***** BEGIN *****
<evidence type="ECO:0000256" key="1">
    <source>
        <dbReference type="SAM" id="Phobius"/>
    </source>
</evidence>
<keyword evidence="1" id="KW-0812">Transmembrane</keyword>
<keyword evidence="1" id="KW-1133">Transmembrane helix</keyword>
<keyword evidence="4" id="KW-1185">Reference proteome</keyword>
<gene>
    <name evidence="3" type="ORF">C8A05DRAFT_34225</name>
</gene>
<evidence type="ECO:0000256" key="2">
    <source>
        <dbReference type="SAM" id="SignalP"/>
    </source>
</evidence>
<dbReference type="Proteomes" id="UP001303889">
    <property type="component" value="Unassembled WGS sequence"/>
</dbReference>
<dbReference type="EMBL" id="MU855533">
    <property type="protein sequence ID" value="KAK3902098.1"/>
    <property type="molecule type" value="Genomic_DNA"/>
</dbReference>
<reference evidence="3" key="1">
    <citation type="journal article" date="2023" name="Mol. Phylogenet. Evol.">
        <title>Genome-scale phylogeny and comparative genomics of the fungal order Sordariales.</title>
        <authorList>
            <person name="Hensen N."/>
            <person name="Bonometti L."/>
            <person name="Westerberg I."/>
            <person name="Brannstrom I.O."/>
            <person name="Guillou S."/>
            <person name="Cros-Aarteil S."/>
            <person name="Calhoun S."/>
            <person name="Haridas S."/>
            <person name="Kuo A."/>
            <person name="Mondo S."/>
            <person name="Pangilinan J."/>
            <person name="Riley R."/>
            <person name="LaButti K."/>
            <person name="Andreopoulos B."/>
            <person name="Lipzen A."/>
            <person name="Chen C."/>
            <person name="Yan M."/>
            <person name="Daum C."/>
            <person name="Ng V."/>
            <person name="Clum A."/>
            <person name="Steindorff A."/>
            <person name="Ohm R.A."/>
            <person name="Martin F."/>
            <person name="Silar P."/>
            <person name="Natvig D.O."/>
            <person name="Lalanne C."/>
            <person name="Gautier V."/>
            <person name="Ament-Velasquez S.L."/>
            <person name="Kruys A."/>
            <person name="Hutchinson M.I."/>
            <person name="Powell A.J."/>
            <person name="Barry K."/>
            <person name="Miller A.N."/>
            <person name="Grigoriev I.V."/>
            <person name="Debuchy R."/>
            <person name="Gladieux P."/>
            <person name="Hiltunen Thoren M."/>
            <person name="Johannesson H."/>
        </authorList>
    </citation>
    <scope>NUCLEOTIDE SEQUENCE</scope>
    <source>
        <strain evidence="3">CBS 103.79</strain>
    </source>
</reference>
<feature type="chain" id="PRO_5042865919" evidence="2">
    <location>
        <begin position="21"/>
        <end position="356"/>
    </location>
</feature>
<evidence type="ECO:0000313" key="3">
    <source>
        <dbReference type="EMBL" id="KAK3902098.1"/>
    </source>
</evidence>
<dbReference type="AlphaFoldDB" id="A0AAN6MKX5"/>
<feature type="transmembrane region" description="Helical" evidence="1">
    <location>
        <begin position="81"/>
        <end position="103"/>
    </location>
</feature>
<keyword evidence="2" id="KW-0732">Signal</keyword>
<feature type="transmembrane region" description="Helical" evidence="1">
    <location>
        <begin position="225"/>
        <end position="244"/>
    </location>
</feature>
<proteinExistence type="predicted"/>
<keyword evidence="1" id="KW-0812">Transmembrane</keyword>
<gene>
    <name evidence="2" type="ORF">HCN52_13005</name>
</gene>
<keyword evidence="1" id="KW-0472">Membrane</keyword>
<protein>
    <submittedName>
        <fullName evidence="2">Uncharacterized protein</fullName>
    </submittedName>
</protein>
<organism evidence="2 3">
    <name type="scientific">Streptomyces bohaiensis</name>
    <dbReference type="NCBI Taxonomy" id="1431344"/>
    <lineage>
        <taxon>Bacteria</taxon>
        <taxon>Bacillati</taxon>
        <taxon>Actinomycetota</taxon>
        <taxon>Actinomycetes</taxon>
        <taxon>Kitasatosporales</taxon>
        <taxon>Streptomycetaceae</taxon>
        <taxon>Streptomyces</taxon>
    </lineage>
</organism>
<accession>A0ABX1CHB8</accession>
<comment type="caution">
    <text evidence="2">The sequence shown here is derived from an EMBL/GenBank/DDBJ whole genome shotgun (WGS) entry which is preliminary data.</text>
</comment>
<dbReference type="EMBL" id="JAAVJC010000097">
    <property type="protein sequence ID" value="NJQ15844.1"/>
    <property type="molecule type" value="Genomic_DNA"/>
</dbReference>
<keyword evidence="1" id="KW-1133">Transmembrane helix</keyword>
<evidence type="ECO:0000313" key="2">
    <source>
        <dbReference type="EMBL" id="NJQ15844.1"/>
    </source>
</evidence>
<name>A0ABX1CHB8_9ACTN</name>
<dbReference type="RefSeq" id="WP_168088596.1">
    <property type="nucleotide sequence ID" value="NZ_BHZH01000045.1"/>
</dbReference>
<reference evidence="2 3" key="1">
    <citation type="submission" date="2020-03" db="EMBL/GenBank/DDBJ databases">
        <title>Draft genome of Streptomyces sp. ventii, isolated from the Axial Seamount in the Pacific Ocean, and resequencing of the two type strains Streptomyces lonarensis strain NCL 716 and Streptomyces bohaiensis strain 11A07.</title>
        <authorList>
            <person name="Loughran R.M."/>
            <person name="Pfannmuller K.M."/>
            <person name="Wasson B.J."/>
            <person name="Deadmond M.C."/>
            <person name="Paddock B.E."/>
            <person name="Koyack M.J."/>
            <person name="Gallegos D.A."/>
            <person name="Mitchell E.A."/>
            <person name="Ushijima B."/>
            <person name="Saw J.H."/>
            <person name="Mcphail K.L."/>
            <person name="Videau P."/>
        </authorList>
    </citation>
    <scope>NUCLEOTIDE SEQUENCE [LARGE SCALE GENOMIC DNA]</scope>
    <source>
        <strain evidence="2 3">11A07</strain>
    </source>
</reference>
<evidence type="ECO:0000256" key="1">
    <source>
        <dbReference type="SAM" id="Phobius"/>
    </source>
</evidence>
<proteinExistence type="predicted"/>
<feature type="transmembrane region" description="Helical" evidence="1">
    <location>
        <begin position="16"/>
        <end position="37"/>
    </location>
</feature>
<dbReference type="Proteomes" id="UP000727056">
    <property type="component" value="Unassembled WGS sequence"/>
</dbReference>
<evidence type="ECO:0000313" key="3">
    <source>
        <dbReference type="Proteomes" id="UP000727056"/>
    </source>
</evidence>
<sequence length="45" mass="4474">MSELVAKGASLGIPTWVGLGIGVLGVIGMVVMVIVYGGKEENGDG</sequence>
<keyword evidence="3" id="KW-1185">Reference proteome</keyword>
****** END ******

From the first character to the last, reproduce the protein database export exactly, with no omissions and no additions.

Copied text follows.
<evidence type="ECO:0000256" key="1">
    <source>
        <dbReference type="SAM" id="Phobius"/>
    </source>
</evidence>
<keyword evidence="1" id="KW-0812">Transmembrane</keyword>
<keyword evidence="1" id="KW-1133">Transmembrane helix</keyword>
<keyword evidence="4" id="KW-1185">Reference proteome</keyword>
<gene>
    <name evidence="3" type="ORF">C8A05DRAFT_34225</name>
</gene>
<evidence type="ECO:0000256" key="2">
    <source>
        <dbReference type="SAM" id="SignalP"/>
    </source>
</evidence>
<dbReference type="Proteomes" id="UP001303889">
    <property type="component" value="Unassembled WGS sequence"/>
</dbReference>
<dbReference type="EMBL" id="MU855533">
    <property type="protein sequence ID" value="KAK3902098.1"/>
    <property type="molecule type" value="Genomic_DNA"/>
</dbReference>
<reference evidence="3" key="1">
    <citation type="journal article" date="2023" name="Mol. Phylogenet. Evol.">
        <title>Genome-scale phylogeny and comparative genomics of the fungal order Sordariales.</title>
        <authorList>
            <person name="Hensen N."/>
            <person name="Bonometti L."/>
            <person name="Westerberg I."/>
            <person name="Brannstrom I.O."/>
            <person name="Guillou S."/>
            <person name="Cros-Aarteil S."/>
            <person name="Calhoun S."/>
            <person name="Haridas S."/>
            <person name="Kuo A."/>
            <person name="Mondo S."/>
            <person name="Pangilinan J."/>
            <person name="Riley R."/>
            <person name="LaButti K."/>
            <person name="Andreopoulos B."/>
            <person name="Lipzen A."/>
            <person name="Chen C."/>
            <person name="Yan M."/>
            <person name="Daum C."/>
            <person name="Ng V."/>
            <person name="Clum A."/>
            <person name="Steindorff A."/>
            <person name="Ohm R.A."/>
            <person name="Martin F."/>
            <person name="Silar P."/>
            <person name="Natvig D.O."/>
            <person name="Lalanne C."/>
            <person name="Gautier V."/>
            <person name="Ament-Velasquez S.L."/>
            <person name="Kruys A."/>
            <person name="Hutchinson M.I."/>
            <person name="Powell A.J."/>
            <person name="Barry K."/>
            <person name="Miller A.N."/>
            <person name="Grigoriev I.V."/>
            <person name="Debuchy R."/>
            <person name="Gladieux P."/>
            <person name="Hiltunen Thoren M."/>
            <person name="Johannesson H."/>
        </authorList>
    </citation>
    <scope>NUCLEOTIDE SEQUENCE</scope>
    <source>
        <strain evidence="3">CBS 103.79</strain>
    </source>
</reference>
<feature type="chain" id="PRO_5042865919" evidence="2">
    <location>
        <begin position="21"/>
        <end position="356"/>
    </location>
</feature>
<evidence type="ECO:0000313" key="3">
    <source>
        <dbReference type="EMBL" id="KAK3902098.1"/>
    </source>
</evidence>
<dbReference type="AlphaFoldDB" id="A0AAN6MKX5"/>
<feature type="transmembrane region" description="Helical" evidence="1">
    <location>
        <begin position="81"/>
        <end position="103"/>
    </location>
</feature>
<keyword evidence="2" id="KW-0732">Signal</keyword>
<feature type="transmembrane region" description="Helical" evidence="1">
    <location>
        <begin position="225"/>
        <end position="244"/>
    </location>
</feature>
<proteinExistence type="predicted"/>
<keyword evidence="1" id="KW-0812">Transmembrane</keyword>
<gene>
    <name evidence="2" type="ORF">HCN52_13005</name>
</gene>
<keyword evidence="1" id="KW-0472">Membrane</keyword>
<protein>
    <submittedName>
        <fullName evidence="2">Uncharacterized protein</fullName>
    </submittedName>
</protein>
<organism evidence="2 3">
    <name type="scientific">Streptomyces bohaiensis</name>
    <dbReference type="NCBI Taxonomy" id="1431344"/>
    <lineage>
        <taxon>Bacteria</taxon>
        <taxon>Bacillati</taxon>
        <taxon>Actinomycetota</taxon>
        <taxon>Actinomycetes</taxon>
        <taxon>Kitasatosporales</taxon>
        <taxon>Streptomycetaceae</taxon>
        <taxon>Streptomyces</taxon>
    </lineage>
</organism>
<accession>A0ABX1CHB8</accession>
<comment type="caution">
    <text evidence="2">The sequence shown here is derived from an EMBL/GenBank/DDBJ whole genome shotgun (WGS) entry which is preliminary data.</text>
</comment>
<dbReference type="EMBL" id="JAAVJC010000097">
    <property type="protein sequence ID" value="NJQ15844.1"/>
    <property type="molecule type" value="Genomic_DNA"/>
</dbReference>
<keyword evidence="1" id="KW-1133">Transmembrane helix</keyword>
<evidence type="ECO:0000313" key="2">
    <source>
        <dbReference type="EMBL" id="NJQ15844.1"/>
    </source>
</evidence>
<name>A0ABX1CHB8_9ACTN</name>
<dbReference type="RefSeq" id="WP_168088596.1">
    <property type="nucleotide sequence ID" value="NZ_BHZH01000045.1"/>
</dbReference>
<reference evidence="2 3" key="1">
    <citation type="submission" date="2020-03" db="EMBL/GenBank/DDBJ databases">
        <title>Draft genome of Streptomyces sp. ventii, isolated from the Axial Seamount in the Pacific Ocean, and resequencing of the two type strains Streptomyces lonarensis strain NCL 716 and Streptomyces bohaiensis strain 11A07.</title>
        <authorList>
            <person name="Loughran R.M."/>
            <person name="Pfannmuller K.M."/>
            <person name="Wasson B.J."/>
            <person name="Deadmond M.C."/>
            <person name="Paddock B.E."/>
            <person name="Koyack M.J."/>
            <person name="Gallegos D.A."/>
            <person name="Mitchell E.A."/>
            <person name="Ushijima B."/>
            <person name="Saw J.H."/>
            <person name="Mcphail K.L."/>
            <person name="Videau P."/>
        </authorList>
    </citation>
    <scope>NUCLEOTIDE SEQUENCE [LARGE SCALE GENOMIC DNA]</scope>
    <source>
        <strain evidence="2 3">11A07</strain>
    </source>
</reference>
<evidence type="ECO:0000256" key="1">
    <source>
        <dbReference type="SAM" id="Phobius"/>
    </source>
</evidence>
<proteinExistence type="predicted"/>
<feature type="transmembrane region" description="Helical" evidence="1">
    <location>
        <begin position="16"/>
        <end position="37"/>
    </location>
</feature>
<dbReference type="Proteomes" id="UP000727056">
    <property type="component" value="Unassembled WGS sequence"/>
</dbReference>
<evidence type="ECO:0000313" key="3">
    <source>
        <dbReference type="Proteomes" id="UP000727056"/>
    </source>
</evidence>
<sequence length="45" mass="4474">MSELVAKGASLGIPTWVGLGIGVLGVIGMVVMVIVYGGKEENGDG</sequence>
<keyword evidence="3" id="KW-1185">Reference proteome</keyword>